PAAIA Interviews Dr. Arshya Vahabzadeh

WASHINGTON – Dr. Arshya Vahabzadeh M.D. is an Iranian American physician with a distinguished career in medicine and behavioral health. Dr. Vahabzadeh is a faculty member at the Harvard School of Medicine, he is the Director of Digital Health at neurotechnology company, Brain Power, where he also serves as site director for the San Francisco Bay Area, and he is also the former Chairman of the Council on Communications of the American Psychiatric Association. He is a “40 under 40” healthcare innovator according to MedTechBoston, widely published in clinical neuroscience, digital health, and medical communication. He has also received over twenty awards from multiple international organizations. On October 1st, 2016, Dr. Vahabzadeh gave a presentation at the IA-100 Silicon Valley Retreat about technology, mental health, and the Iranian American community. PAAIA recently reached out to Dr. Vahabzadeh to discuss his presentation, his impressive career, and his thoughts on mental health and the Iranian American community.

PAAIA: Dr. Vahabzadeh, how has your Iranian heritage influenced your ambitions, career, and life in the United States?

Dr. Vahabzadeh: In the UK where I spent most of my childhood, the Iranian communities are smaller and spread out so I was not exposed to the community’s culture until I moved to the USA. Here, I find there is a tight-knit Persian community almost everywhere I go, and they are warm in inviting me to join them. The Iranian-American community in the US is by far one of the most successful, and through interacting with other Iranians I am by turns inspired, encouraged, and supported, and this sense of belonging is a big part of why I want to give back to my community.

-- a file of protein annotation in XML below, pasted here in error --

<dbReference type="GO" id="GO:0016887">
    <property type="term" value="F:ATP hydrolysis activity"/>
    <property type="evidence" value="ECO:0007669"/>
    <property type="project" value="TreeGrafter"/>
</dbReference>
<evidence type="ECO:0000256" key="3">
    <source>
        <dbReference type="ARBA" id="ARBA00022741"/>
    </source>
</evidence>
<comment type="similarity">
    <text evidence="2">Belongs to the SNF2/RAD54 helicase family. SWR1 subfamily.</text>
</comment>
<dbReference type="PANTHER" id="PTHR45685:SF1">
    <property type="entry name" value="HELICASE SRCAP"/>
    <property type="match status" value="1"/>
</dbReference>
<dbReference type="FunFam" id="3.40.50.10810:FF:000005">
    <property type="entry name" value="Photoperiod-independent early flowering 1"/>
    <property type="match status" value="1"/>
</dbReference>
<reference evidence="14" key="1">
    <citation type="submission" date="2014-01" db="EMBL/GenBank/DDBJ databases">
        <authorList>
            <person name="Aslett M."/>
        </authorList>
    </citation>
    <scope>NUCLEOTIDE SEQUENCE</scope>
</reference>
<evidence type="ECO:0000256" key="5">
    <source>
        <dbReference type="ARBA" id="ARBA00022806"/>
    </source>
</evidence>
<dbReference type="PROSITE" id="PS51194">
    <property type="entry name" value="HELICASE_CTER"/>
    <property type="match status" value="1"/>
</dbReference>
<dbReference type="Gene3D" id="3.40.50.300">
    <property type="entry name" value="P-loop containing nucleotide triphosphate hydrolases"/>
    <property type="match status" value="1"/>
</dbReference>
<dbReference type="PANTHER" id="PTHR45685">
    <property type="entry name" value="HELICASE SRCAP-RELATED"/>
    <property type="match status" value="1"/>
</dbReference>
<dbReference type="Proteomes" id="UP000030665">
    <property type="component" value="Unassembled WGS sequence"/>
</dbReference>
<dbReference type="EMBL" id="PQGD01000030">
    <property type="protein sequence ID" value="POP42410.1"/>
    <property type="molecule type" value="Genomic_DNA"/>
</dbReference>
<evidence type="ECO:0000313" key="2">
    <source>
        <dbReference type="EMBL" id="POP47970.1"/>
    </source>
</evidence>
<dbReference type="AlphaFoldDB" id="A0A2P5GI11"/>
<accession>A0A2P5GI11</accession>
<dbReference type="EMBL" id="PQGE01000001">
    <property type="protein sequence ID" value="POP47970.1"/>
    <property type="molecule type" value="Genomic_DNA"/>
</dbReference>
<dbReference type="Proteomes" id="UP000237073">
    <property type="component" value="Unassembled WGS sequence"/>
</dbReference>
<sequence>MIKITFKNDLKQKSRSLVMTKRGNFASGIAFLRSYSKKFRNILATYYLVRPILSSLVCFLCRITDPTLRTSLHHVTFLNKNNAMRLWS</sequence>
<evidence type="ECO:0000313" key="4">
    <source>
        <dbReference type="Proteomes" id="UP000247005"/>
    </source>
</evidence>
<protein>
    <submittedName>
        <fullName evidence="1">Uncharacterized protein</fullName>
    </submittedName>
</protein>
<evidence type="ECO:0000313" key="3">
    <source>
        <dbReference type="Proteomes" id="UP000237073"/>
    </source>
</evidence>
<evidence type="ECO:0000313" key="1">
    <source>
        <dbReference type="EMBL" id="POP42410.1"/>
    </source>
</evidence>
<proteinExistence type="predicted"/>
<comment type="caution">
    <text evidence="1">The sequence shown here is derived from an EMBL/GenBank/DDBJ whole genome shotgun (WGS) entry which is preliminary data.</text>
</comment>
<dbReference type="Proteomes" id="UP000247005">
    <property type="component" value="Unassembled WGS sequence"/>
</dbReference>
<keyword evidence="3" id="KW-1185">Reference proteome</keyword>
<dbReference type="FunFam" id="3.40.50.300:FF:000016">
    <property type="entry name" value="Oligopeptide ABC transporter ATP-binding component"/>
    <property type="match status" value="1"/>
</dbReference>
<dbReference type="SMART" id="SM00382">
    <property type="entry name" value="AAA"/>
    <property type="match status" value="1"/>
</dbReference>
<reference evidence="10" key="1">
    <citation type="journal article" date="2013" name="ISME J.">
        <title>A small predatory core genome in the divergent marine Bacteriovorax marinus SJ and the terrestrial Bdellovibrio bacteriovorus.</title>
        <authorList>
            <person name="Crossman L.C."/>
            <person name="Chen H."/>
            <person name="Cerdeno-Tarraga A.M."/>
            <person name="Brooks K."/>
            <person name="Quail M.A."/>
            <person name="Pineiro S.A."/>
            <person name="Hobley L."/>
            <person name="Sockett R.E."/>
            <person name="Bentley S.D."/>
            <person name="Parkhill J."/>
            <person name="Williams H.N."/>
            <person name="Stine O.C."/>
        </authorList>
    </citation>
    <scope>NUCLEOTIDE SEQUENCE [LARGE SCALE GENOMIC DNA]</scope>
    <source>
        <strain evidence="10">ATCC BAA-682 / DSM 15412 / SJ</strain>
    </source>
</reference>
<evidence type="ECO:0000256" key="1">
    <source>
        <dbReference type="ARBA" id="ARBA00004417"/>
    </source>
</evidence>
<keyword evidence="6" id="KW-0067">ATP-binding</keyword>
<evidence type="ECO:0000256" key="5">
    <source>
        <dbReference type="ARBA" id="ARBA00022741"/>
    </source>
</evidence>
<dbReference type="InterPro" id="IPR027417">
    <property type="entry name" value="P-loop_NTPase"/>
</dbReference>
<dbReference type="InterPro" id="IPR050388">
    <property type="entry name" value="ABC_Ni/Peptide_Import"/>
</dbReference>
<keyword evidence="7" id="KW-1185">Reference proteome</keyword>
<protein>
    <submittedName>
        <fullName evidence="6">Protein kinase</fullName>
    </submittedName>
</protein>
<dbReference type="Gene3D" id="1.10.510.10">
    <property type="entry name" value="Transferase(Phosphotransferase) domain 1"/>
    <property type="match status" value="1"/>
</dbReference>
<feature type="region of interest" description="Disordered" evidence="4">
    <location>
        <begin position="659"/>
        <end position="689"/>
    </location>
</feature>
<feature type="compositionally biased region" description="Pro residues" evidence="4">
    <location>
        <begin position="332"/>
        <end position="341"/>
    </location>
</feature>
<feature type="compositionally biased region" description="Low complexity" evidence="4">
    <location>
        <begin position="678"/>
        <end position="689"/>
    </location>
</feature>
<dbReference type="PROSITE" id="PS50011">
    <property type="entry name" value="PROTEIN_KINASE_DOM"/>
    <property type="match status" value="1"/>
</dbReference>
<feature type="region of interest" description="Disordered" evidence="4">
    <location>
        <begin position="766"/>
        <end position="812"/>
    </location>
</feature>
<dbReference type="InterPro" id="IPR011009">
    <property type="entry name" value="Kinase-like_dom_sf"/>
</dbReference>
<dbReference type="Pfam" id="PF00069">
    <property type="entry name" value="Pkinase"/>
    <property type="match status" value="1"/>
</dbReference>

Iranian culture places a high emphasis on achievement, and this was certainly my experience in my formative years. My parents placed a high value on education and success, and gave me a tremendous amount of encouragement. As a result, I have been fortunate to have had an upward trajectory. The Iranian-American community is undoubtedly one of the most successful American immigrant groups, but I sense that some of our strengths are also our weaknesses.

PAAIA: At the IA-100 Silicon Valley Retreat, your presentation discussed mental health and the Iranian American community. You postulated that pride, embarrassment, and the fear of stigmatization can deter people from obtaining help. How can the Iranian American community work to change that?

Dr. Vahabzadeh: One in five people will be affected by a mental health condition in any given year, and one in twenty-five Americans has a serious mental illness. So whenever I talk to an audience, I already know that everyone around me will have had a close experience with a mental health condition. What was really powerful for me at the IA-100 meeting was how many people came up to me afterwards and thanked me as they felt I was speaking about their sister, their mother, their brother, or about them personally.

I believe that our community has a great sense of pride, and with that comes a propensity to easily feel a sense of shame. We need to recognize that a mental health condition is not a flaw of character. Mental health conditions have treatments, and get worse when they are not dealt with. We have successful Iranian-Americans who have mental illness, just like we have successful Iranian-Americans who have diabetes or high blood pressure.